Well, it sure couldn’t stay here, it’d probably die of exposure, or something. He almost laughed at the idea – it seemed nothing short of ludicrous, a giant goddamn robot dying of exposure… But it looked so completely pathetic, out there in the scouring wind, with its dim eyes, its broken plating. Sand stuck to the trails of lubricant that oozed slowly around its chest from an injury in its armless shoulder.

Emails could wait – it had timed out again, anyway. Kendrick was suddenly burning with curiosity, and no small degree of sympathy. It’s a robot, he reminded himself. If it’s one of those shape-shifting ones that’s been using our home as a wargames simulator – yeah, as if it could be anything else, you idiot – it probably doesn’t deserve sympathy. But he felt it anyway. He emerged from his apartment without even bothering to secure the door, and bounded down the stairs three at a time.

“Shouldn’t go out, Tony,” one of the more permanent residents of the block cautioned, from where he sat on the threadbare old sofa in the foyer, reading one of the newspapers. “Bad weather!”

“Yeah, I know,” the scientist agreed, dryly, extracting a clear polythene bag from his work jacket and giving it a good shake; looked clear enough to see through properly. “I need to go check on something. Won’t be long, eh?”

“At least we agree on something!” The man returned to his newspaper. “You may be gone less time than you think.”

Kendrick peered out into the dust; it was thick as sea-fog, out there, and just as impenetrable. Ugh. He hesitated in the doorway just long enough to wrap handkerchiefs around his nose and mouth and pull the plastic bag down just enough to cover his eyes, before stepping out into the storm. And damn, he wished he hadn’t – it was like being assaulted by a boxer wrapped in sandpaper. He grunted in discomfort and leaned his shoulder into the wind.

The robot hadn’t moved; it was still in its corner, still accumulating sand.

“Um, hi? Hi!” He yelled, over the hissing, angry winds, and waved his arms. “Hello there! Are you okay?” Stupid question. “Er, can I call someone for you?”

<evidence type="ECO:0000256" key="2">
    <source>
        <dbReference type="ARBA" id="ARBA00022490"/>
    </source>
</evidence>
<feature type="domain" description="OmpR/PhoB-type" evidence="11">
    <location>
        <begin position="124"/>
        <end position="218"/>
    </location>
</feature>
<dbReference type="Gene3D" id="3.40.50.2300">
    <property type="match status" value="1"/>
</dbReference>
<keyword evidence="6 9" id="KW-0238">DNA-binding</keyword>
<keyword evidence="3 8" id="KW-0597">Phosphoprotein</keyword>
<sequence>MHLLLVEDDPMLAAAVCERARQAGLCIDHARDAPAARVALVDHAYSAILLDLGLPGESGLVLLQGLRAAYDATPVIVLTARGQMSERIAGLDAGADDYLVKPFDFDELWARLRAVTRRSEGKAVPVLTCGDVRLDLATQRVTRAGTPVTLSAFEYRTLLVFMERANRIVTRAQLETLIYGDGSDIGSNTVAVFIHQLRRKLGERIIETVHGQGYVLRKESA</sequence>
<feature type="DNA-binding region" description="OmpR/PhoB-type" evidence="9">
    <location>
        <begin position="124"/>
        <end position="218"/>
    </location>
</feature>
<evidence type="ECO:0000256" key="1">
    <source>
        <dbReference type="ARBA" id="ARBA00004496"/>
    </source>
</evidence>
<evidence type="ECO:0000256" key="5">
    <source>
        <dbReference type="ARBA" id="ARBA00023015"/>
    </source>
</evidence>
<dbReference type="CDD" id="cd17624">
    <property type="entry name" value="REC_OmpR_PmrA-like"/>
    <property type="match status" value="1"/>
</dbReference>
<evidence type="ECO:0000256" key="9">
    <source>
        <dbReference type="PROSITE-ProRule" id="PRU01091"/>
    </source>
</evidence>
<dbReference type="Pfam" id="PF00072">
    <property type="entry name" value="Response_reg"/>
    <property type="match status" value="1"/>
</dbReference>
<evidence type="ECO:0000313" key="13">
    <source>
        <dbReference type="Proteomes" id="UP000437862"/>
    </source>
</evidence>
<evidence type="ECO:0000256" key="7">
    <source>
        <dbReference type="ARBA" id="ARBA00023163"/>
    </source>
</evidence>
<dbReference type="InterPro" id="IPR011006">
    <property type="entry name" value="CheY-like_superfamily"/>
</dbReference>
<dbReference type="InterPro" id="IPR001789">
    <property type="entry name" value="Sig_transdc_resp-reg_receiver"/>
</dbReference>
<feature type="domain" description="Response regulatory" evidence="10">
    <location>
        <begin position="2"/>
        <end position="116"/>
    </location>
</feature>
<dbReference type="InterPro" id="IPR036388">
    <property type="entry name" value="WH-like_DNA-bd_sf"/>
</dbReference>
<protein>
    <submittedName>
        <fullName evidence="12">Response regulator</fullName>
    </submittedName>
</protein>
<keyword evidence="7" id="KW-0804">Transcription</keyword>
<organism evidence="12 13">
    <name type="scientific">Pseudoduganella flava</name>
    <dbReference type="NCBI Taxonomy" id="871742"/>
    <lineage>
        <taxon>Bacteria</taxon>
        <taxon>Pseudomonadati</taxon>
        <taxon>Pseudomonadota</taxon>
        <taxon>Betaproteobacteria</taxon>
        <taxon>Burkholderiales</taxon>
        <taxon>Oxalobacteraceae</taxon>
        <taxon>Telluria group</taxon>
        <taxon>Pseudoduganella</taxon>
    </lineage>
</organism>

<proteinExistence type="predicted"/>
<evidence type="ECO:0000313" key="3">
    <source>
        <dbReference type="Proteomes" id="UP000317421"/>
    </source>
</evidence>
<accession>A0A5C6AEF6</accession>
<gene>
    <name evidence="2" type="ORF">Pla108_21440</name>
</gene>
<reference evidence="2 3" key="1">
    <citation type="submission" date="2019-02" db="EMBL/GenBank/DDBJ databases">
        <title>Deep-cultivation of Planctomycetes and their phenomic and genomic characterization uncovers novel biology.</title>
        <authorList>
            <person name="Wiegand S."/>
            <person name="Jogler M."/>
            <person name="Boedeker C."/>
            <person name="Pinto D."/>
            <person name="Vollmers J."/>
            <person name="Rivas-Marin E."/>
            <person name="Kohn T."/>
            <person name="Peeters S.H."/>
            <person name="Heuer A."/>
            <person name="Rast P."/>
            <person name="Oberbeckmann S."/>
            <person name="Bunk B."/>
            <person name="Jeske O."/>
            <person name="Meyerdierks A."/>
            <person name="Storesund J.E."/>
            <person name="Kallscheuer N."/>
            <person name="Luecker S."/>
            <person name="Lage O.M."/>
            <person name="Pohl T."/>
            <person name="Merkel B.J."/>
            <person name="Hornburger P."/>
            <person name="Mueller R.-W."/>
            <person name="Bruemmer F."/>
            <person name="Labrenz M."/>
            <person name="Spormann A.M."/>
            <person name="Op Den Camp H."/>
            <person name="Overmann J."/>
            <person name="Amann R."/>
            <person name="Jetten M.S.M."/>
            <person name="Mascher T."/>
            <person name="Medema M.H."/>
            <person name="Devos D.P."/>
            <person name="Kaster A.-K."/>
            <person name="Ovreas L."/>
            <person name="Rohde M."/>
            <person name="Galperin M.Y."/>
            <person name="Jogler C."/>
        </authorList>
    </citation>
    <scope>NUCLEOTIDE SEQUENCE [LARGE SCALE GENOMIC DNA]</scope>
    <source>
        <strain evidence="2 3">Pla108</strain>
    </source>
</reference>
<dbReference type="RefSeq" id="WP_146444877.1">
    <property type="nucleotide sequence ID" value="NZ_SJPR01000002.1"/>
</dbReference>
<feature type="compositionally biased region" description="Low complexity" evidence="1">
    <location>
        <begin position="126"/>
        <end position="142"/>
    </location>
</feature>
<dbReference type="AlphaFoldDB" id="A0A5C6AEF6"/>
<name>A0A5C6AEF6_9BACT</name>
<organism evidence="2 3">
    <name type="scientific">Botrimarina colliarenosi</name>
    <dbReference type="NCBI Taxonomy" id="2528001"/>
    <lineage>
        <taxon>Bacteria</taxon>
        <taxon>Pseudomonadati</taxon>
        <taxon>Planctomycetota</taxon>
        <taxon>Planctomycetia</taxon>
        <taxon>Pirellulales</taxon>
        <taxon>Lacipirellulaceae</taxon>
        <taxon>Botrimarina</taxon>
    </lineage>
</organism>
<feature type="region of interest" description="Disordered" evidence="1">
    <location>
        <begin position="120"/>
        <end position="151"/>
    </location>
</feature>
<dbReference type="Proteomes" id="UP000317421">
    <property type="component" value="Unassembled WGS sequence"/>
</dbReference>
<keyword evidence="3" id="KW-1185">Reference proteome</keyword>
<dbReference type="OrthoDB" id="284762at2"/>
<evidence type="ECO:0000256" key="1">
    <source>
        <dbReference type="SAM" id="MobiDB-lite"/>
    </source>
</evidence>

The blue gaze angled very slightly down and to one side, and he felt a flicker of unease at being trapped in that alien stare. Was it about to attack him? Earthly animals were at their most dangerous when injured and boxed into a corner-

Then the dim blue eye flickered very briefly brighter, and a jangling shiver of sound emerged from the machine’s lips; whatever language it was speaking, it certainly wasn’t English, and he wasn’t sure if that meant it understood him. Judging by the way it was shrinking back away from him, he guessed it didn’t.

“Listen, I’m only here to help you,” he said, peeling the handkerchief briefly away from his mouth and forcing a smile through the painful sand. “Help you. Understand me?”

It turned its gaze away from him and shrank further into its corner, shoulder up defensively. Looked… scared? Now, that couldn’t be right! It was big, to start with; even though it was nowhere near as big as some that he’d seen on the news, it still massively outweighed him. For a scrawny metallic twig, it was still maybe eleven or twelve feet tall, from what he’d seen from his room, and could probably squash him with barely a flicker of effort even in this state. Well, he revised, that was if it didn’t spontaneously fall apart in front of him, because damn was it ever bashed-up.

Then he noticed the tiny little red patch on its chest, high up and close to the central part that looked like frosted glass. Well, that was a little more reassuring, if rumour was right these were meant to be the good guys. “You’re an Autobot, right?” he asked, and repeated, a little more slowly, just in case it was only the wind that was making him unintelligible; “Au-to-bot?”

It didn’t respond, though, and the howling wind was getting painful.

“Listen, you stay here, ok?” He pointed at the ground, and daringly patted its leg, hoping to relay a little comfort. “Stay here. I’ll see if I can get in contact with your friends.”

“See, I told you it was a bad idea,” a little voice commented from the foyer when Kendrick finally staggered back in through the door, but he ignored it.

The internet was dreadful, here, it came and went in fits and starts depending on how many people were trying to route calls through the prehistoric telephone exchange, but – thank the powers – his university work necessitated that he have a hard, physical connection, not wireless, so he still stood a damn good chance of getting it to work in this hideous weather. He settled himself in front of the computer, and opened up a search engine. There had to be some sort of contact details for the Autobots, somewhere…


In the security of a small, dirty work-van, another pair of eyes were watching the exchange, carefully.

“Yeah, Boss,” Mitchell confirmed. “It’s made contact with one of the humans. Still want us to finish it off?”

“No. You’ll only draw attention to yourself,” came Siphons’ irritable drawl. “This saves me a job. Watch her, and make sure you take note of any other machines that come along to ‘rescue’ her, but don’t reveal yourself – unless humans come along to take her away. I want the Autobots – and them only – to collect her.”


( 5 comments — Leave a comment )
Mar. 2nd, 2009 09:53 am (UTC)
Hm ... I keep wondering why nobody seems to wonder just how or way Siphon got to Earth ...
Mar. 2nd, 2009 04:03 pm (UTC)
Basically I think if you throw anything shiney (or pr0nny) at Vanner, he'd miss a damn elephant going through the Gate. XD
Mar. 2nd, 2009 05:40 pm (UTC)
Yeah, but I was actually thinking about Shockwave's end.
Mar. 2nd, 2009 06:38 pm (UTC)
...mayyybe ...Shocky likes pr0n?

*little halo* 0:)
Mar. 8th, 2009 06:39 pm (UTC)
So Syphon gave him a live show? *shudder*
( 5 comments — Leave a comment )